Well that’s that then. 10 Scouse kilometres covered, my first race proper for nearly two years completed. Liverpool City Centre to New Brighton, all the way under the River Mersey and out onto the other side, into the wind and rain on The Wirral. 6.2 miles taking in some of the less-celebrated sights of Liverpool including a dual carriageway, a road tunnel, an industrial area, a couple of car showrooms and several seagulls. It was good practice for the main event in October – which was kind of the whole point of the whole thing – but actually, it became a whole lot more than that. A morning that removed many of the doubts I had about the marathon, a morning that boosted my confidence in my ability and a morning that I achieved something Lionel Messi did not: 90th place in the Mersey Tunnel 10k. But more on that later.

My first big achievement of the day was managing to avoid the very first of my race predictions by utilising Moorfields Station’s exterior on arrival at the startline. I can’t say I am proud of myself, but the queue for the one toilet cubicle at the station was about 30 long, so I would have probably have had a “situation” regardless. It’s a fine balance between making sure you’re hydrated enough to get through the run, and overdoing it to the extent that you feel like you’re about to burst before you’ve even started running. And the train didn’t have a loo, so it’s Merseyrail’s fault, not mine. At least that’s what I keep telling myself.

Queuing up on the startline with over 3,000 other people was a bit nerve wracking quite frankly, although it was good to see that several people had turned out in the viewing gallery to see my return to competitive action. Looking around the rest of the field, it all looked A Bit Serious. There was hardly anyone in fancy dress which is usually a sign that this isn’t a fun run. I saw one bloke dressed as a banana, and had flashbacks to the Great North Run where I was absolutely annihilated over the last three miles by someone in a similar outfit. But by and large it was a fairly serious looking field, although the guy on the tannoy cheerfully announced that there were several runners over the age of 70 (the oldest was a chap of 88), and there was also one fella on the startline straight from working a nightshift apparently. All I could think about though was beating the banana. And the tunnel.

The first few hundred metres are usually a bit stop/start and so it proved here, with plenty bunching, so I was delighted to get to the first kilometre bang on four minutes and on target for a sub 40-minute 10k, a feat I have only ever managed once before. A promising start. However, it wasn’t long before we were scurrying down a sliproad, onto a dual carriageway and the dreaded tunnel was looming into view. “Not as daunting as you may think” said the race blurb. Exactly as daunting as I was expecting, actually. Although having said that, the first half was amazing. I literally don’t think I have ever felt better on a run. A gradual slope downhill, no wind, no noise other than the pitter-patter of thousands of feet. It was utterly awesome, and suddenly I had run a kilometre in less than three and a half minutes and was on for a new personal best. I was invincible, I was going to win the whole race, do the full marathon in under two hours and then win Olympic gold in 2012.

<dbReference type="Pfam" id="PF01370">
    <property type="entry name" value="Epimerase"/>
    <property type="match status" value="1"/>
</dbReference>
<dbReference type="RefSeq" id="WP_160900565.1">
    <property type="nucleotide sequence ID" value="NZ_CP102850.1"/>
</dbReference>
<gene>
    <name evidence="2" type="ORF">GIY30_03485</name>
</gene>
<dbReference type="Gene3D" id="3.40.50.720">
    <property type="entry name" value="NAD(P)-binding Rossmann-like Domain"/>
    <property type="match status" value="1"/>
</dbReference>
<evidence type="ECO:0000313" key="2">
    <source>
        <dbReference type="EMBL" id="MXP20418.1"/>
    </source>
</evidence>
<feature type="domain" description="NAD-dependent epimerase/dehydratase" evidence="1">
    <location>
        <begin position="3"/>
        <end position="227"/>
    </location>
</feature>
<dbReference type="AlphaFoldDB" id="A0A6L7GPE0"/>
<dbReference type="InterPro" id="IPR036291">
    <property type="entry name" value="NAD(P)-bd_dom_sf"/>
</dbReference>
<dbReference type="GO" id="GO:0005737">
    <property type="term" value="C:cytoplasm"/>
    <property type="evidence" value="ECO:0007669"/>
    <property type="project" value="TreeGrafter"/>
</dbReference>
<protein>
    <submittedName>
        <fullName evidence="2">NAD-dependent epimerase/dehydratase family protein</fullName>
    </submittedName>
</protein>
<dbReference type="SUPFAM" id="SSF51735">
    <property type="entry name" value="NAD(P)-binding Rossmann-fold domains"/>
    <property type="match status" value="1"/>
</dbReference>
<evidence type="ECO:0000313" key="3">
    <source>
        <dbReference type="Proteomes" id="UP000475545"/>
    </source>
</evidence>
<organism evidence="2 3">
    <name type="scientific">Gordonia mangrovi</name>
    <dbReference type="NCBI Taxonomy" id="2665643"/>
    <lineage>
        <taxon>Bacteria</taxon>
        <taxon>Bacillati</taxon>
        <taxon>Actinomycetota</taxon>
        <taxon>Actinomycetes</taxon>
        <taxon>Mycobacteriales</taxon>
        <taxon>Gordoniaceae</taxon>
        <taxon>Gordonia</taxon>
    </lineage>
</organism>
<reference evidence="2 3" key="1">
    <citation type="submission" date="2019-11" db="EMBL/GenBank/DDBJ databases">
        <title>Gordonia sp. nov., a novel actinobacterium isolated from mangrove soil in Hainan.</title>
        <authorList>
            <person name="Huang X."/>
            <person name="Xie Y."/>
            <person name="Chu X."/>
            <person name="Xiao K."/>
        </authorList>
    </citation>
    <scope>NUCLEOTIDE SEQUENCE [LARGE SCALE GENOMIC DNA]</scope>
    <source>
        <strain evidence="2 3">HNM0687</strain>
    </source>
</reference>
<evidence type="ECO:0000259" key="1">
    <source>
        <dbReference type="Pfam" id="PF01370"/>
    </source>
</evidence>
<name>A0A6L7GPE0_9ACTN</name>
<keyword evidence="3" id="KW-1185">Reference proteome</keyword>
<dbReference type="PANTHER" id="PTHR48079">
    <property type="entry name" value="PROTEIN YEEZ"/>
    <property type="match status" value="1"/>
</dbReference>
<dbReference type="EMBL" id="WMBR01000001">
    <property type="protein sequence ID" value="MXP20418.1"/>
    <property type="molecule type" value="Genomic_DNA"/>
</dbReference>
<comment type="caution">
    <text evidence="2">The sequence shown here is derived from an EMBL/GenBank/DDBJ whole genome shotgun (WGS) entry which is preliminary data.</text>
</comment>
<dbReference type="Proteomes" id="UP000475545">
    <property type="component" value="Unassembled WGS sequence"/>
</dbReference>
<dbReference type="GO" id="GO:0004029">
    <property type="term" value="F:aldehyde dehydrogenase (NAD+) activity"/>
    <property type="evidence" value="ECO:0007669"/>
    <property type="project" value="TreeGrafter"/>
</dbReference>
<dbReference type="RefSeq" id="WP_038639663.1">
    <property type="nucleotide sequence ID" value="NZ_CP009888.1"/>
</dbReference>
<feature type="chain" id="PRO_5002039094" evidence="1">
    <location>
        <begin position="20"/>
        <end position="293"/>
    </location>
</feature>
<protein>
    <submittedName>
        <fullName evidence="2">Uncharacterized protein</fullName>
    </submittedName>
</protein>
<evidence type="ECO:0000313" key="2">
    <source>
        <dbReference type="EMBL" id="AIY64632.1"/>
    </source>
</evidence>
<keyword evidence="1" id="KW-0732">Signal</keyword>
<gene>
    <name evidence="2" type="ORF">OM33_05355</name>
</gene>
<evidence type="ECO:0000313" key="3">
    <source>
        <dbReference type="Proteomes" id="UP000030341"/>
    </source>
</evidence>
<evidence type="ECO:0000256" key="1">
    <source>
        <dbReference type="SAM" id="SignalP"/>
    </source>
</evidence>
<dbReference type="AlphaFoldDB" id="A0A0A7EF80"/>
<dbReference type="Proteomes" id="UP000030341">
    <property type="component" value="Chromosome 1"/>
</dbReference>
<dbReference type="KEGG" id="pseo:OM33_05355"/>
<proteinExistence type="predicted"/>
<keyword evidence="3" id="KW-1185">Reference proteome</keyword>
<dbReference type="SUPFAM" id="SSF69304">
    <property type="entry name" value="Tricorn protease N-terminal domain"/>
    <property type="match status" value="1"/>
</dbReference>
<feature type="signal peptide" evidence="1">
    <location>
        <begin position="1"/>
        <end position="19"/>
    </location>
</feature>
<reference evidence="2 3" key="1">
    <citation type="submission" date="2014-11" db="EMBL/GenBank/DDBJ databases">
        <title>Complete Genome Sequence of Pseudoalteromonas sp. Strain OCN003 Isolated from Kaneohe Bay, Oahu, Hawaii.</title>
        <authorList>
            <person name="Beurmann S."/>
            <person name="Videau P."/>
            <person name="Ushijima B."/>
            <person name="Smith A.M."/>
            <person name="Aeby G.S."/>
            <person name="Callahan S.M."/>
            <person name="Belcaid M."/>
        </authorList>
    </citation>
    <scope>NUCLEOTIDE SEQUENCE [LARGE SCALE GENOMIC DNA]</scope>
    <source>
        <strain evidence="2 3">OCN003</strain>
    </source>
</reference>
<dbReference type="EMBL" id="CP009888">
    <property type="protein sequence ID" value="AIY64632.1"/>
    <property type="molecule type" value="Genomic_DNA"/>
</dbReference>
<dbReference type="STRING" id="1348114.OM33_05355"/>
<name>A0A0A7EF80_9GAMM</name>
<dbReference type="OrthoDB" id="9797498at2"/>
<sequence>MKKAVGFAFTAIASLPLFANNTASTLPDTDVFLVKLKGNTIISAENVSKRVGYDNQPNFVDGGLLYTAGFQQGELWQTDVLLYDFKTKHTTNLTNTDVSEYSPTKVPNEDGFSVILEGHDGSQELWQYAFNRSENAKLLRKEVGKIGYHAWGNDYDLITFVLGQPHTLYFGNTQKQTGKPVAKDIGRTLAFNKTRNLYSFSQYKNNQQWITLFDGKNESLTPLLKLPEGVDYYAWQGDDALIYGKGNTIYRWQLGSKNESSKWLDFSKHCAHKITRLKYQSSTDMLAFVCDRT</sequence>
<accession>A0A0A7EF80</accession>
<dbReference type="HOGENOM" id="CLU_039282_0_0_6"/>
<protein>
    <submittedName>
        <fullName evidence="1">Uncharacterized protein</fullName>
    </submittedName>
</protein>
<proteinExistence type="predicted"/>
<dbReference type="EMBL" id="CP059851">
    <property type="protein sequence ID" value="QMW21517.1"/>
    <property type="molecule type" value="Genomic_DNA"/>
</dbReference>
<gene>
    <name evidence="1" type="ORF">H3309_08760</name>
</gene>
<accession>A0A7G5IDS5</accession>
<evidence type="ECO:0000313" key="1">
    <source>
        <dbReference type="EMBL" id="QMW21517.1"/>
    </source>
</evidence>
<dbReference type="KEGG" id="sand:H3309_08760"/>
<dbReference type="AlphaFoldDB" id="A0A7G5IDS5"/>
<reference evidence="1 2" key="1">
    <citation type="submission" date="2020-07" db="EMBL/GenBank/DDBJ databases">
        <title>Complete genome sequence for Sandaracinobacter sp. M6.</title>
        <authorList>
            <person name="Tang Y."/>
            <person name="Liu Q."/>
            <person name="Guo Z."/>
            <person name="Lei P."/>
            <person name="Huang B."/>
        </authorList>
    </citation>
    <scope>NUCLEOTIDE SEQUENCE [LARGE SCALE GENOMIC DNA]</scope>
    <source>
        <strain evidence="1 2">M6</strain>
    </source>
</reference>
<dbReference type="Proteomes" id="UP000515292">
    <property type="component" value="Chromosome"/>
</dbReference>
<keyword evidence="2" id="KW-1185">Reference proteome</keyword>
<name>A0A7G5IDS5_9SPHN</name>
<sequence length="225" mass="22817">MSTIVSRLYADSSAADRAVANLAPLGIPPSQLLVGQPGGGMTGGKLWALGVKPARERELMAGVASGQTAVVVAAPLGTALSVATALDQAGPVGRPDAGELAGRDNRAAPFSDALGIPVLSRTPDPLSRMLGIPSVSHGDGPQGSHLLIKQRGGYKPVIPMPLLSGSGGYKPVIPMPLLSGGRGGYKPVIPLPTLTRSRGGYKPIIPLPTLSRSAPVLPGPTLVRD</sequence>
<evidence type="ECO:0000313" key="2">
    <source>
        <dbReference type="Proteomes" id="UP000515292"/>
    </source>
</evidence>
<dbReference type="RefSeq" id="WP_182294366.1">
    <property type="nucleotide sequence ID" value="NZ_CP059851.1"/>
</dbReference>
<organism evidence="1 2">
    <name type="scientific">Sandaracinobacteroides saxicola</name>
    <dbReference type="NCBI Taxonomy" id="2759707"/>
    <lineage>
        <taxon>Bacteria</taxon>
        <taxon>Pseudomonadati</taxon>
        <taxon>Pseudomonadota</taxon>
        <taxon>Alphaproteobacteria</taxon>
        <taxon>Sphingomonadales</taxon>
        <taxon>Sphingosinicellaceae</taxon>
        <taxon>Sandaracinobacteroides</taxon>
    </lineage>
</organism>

Then I hit the tunnel incline. And when I was out of the tunnel, I hit a bit more of an incline. And then a bit more. And then there was a slip road, with an even steeper incline. And then there was the wind, and the rain. I felt like I was running backwards, my Olympic dreams were slipping away, and more importantly so was my sub-40 minute 10k. I ran the sixth kilometre in God knows how long, and with 3km to go I was on over 28 and a half minutes. The dream was dying.

Nevertheless, I kept at it as best I could, and the last 2-3 km was actually quite nice, if “nice” involves sweating, panting, aching, and generally feeling like I was going to keel over at any minute. Still, there was a bit of a view over the Mersey back towards Liverpool, the wind was behind me and there were actually a few people cheering and clapping us all on. And then, just before 9km, I could see the finish line in the distance. I ran a bit faster, looked up, and the finish line looked the same distance away. I ran faster still, and the finish line looked even further away than it did two minutes ago. Then suddenly it was bearing down upon me, and I heard the announcer utter “number two zero nine five finishing, it looks like Lionel Messi but it’s Joe Hughes from Manchester”. Now anyone that has seen me play football would not even dream of coming out with anything like that, so it must have been the Barcelona shirt I had on. Thinking about it though, Lionel Messi may be the best player in the world, he may have won a La Liga and the Champions League double, but had he completed the Mersey Tunnel 10k? Had he buggery. I’m sure he’ll be able to sleep at night though.

So as warm ups go, it was pretty successful. My stupid little legs had carried me all the way to 90th place overall, and first place in the Runkeeper results. I had run my second fastest time ever, although I was a mere nine seconds from breaking the magic 40 minute mark. Even now, two days after finishing, I keep looking back on any little occasions where I dropped time and thinking what could have been. But I think am being harsh on myself. I’m chuffed to bits really. A job well done.

And finally, onto the most important part of the day: the post run pint. A challenge I sadly failed by leaving it until I got back to Lime Street station and turning up at the one pub that hadn’t started serving alcohol yet. A blot on the canvas of a generally successful day.